Union Democrat staff

It's been the way to go among California counties: Combine your building and planning departments into a brand new community development agency to oversee the entire land use business.

But Calaveras County not only bucked that trend, but reversed it. Last month the Board of Supervisors voted to abolish the combined department it created in 2006.

Regression? Lost progress? A major mistake?

Not at all: Given our failing economy, three out of five board members correctly reasoned that keeping a CDA director costing $170,000 a year (salary, benefits and expenses) makes no sense.

Supervisors Tom Tryon, Merita Callaway and Gary Tofanelli may have also noticed that business at the once-booming planning and building department counters has slowed to a trickle. With little business out in the field, they likely asked themselves, what's the point of having an expensive, top-heavy administration back at the office.

Finally, Calaveras County's CDA experience was not a good one: After the 2006 departmental merger, former Amador County supervisor Stephanie Moreno got the top job, and trouble began almost immediately.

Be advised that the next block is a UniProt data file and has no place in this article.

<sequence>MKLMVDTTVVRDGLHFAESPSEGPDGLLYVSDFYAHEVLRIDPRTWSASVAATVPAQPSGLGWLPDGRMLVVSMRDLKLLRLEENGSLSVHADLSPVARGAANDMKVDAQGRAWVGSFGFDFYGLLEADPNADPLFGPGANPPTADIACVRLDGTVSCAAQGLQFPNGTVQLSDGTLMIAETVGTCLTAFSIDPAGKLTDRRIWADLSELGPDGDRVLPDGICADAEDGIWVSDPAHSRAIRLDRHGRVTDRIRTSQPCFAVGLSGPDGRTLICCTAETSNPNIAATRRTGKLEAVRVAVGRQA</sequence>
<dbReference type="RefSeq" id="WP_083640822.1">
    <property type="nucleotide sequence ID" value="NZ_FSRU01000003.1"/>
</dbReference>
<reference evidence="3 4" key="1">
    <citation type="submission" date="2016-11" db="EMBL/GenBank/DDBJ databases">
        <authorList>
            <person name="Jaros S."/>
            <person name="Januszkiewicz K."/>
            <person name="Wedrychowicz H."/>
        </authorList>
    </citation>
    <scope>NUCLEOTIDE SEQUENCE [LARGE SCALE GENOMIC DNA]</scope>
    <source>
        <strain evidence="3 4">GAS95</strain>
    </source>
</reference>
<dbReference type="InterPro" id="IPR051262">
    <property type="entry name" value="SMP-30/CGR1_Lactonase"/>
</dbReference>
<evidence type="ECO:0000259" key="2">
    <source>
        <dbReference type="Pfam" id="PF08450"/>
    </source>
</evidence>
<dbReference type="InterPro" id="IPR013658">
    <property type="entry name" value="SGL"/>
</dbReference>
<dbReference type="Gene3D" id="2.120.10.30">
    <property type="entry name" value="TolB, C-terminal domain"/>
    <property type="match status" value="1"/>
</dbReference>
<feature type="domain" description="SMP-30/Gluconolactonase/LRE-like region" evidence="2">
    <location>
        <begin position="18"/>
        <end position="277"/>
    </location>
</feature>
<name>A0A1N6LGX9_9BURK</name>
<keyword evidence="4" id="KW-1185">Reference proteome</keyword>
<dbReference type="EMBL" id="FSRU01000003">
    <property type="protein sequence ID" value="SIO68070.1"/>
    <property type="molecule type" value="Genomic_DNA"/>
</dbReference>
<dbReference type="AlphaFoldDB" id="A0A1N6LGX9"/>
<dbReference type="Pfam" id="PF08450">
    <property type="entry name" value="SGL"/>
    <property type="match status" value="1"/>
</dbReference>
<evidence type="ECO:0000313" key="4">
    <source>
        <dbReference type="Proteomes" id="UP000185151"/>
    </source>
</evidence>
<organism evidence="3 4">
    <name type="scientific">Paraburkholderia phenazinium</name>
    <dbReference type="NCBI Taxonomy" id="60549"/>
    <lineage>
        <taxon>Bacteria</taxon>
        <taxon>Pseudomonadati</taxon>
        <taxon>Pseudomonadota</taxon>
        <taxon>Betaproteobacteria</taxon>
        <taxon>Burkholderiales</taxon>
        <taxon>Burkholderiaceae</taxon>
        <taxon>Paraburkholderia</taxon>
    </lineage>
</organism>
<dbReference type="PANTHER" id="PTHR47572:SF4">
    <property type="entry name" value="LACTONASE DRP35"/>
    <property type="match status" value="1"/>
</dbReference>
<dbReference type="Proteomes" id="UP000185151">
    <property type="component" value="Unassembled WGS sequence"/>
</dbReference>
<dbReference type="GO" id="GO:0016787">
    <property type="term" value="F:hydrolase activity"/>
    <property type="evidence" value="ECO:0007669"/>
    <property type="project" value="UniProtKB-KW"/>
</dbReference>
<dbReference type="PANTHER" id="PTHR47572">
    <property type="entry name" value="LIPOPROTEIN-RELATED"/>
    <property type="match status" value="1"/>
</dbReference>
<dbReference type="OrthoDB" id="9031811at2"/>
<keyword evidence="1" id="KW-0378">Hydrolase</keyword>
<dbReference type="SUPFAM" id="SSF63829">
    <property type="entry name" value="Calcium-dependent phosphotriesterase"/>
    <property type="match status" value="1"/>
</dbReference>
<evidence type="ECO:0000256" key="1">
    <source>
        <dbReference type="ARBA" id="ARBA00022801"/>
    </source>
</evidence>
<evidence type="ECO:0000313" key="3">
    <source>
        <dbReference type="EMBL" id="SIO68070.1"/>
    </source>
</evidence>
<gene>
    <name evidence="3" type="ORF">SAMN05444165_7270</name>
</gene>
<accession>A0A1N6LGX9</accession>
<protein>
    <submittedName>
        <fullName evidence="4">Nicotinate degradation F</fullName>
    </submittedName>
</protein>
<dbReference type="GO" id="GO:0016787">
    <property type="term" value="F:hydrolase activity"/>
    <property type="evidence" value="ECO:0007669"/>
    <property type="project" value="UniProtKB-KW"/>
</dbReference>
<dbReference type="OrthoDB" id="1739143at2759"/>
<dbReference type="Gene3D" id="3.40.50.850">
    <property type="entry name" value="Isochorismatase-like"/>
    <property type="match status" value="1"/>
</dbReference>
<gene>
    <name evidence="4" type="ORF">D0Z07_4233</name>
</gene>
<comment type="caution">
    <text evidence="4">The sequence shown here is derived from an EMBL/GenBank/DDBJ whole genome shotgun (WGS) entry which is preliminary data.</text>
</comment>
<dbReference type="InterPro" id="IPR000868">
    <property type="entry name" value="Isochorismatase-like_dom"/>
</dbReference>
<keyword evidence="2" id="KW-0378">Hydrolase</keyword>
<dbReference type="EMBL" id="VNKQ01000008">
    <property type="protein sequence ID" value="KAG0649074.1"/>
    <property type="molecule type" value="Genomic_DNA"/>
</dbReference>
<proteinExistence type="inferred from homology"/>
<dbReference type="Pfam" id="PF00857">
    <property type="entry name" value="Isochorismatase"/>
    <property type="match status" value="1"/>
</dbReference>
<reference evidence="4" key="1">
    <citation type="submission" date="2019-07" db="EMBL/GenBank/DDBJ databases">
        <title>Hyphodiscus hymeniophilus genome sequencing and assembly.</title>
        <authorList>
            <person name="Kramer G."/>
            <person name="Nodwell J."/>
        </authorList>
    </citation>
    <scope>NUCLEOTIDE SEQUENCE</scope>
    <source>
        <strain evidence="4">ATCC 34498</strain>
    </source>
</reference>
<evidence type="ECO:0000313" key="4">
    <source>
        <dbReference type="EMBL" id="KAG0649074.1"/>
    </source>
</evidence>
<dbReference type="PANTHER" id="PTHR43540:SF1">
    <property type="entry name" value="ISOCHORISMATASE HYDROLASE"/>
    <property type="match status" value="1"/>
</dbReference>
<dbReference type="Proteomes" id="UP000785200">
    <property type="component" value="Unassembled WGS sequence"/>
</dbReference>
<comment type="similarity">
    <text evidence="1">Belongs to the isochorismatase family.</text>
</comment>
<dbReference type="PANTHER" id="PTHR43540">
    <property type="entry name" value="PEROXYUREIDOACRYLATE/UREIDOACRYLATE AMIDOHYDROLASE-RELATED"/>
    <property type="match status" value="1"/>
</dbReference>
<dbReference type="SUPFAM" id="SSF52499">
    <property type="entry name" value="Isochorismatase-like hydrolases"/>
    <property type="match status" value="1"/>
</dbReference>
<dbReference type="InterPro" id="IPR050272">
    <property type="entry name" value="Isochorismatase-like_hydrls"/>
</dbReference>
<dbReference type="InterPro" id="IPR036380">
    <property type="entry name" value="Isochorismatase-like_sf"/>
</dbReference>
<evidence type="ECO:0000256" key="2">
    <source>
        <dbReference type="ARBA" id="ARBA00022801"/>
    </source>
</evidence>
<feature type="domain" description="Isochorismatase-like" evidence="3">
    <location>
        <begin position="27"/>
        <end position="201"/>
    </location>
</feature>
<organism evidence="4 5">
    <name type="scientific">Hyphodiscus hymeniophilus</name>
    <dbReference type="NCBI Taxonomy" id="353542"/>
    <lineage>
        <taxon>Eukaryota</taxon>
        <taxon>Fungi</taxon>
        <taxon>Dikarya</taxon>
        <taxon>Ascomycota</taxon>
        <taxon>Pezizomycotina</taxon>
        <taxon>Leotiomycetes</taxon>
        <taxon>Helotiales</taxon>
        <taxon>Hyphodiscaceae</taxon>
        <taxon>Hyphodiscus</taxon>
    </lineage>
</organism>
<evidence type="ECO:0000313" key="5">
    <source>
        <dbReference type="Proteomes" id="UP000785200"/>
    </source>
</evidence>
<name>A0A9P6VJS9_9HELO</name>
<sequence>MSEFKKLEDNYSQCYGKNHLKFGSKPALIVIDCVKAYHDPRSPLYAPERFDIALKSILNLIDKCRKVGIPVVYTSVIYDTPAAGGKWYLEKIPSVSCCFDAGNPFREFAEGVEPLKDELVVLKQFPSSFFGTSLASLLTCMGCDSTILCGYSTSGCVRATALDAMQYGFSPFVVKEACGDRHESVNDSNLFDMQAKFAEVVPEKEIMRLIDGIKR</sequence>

She first fired several building and planning employees, offending both remaining workers and builders and developers dealing with the new agency. Controversy escalated, and Moreno resigned after the grand jury last summer issued a scathing report on agency operations.

The department's tumultuous tenure got builders longing for the pre-CDA "good 'ol days" and had some county officials wondering just what the experiment in consolidation had accomplished.

Maybe it was not meant to happen.

In any case, the board majority should be commended for taking this bold step backwards.

The impropriety of hiring another high-priced administrator is illustrated by the dramatic downturn in Building Department activity:

This January, the department issued 63 permits for buildings collectively valued at $1.9 million. In January 2006, when the foothill real estate market was hitting on all cylinders and the decline had yet to begin, 141 permits for buildings valued at $12.3 million were issued.

Plummeting business had forced layoffs of nearly half the building staff.

The Planning Department is in better shape: Although new applications have slowed, the department has a major backlog of pending projects, and dealing with those is a key job assigned to Brent Harrington.

A former Calaveras County administrator, Harrington was hired by the board as the interim (and final) community development director. He will hack away at the project backlog until the county hires a new planning director, then retire. And the Community Development Agency will at that point cease to exist.

Supervisors Steve Wilensky and Russ Thomas voted against the split, pointing out that having the two departments under one roof would bring better coordination and communication.

Tryon agreed that the CDA might work in a perfect world.

But we do not live in a such a world, and the board - at least in this instance - has done an admirable job dealing with the imperfect one we do live in.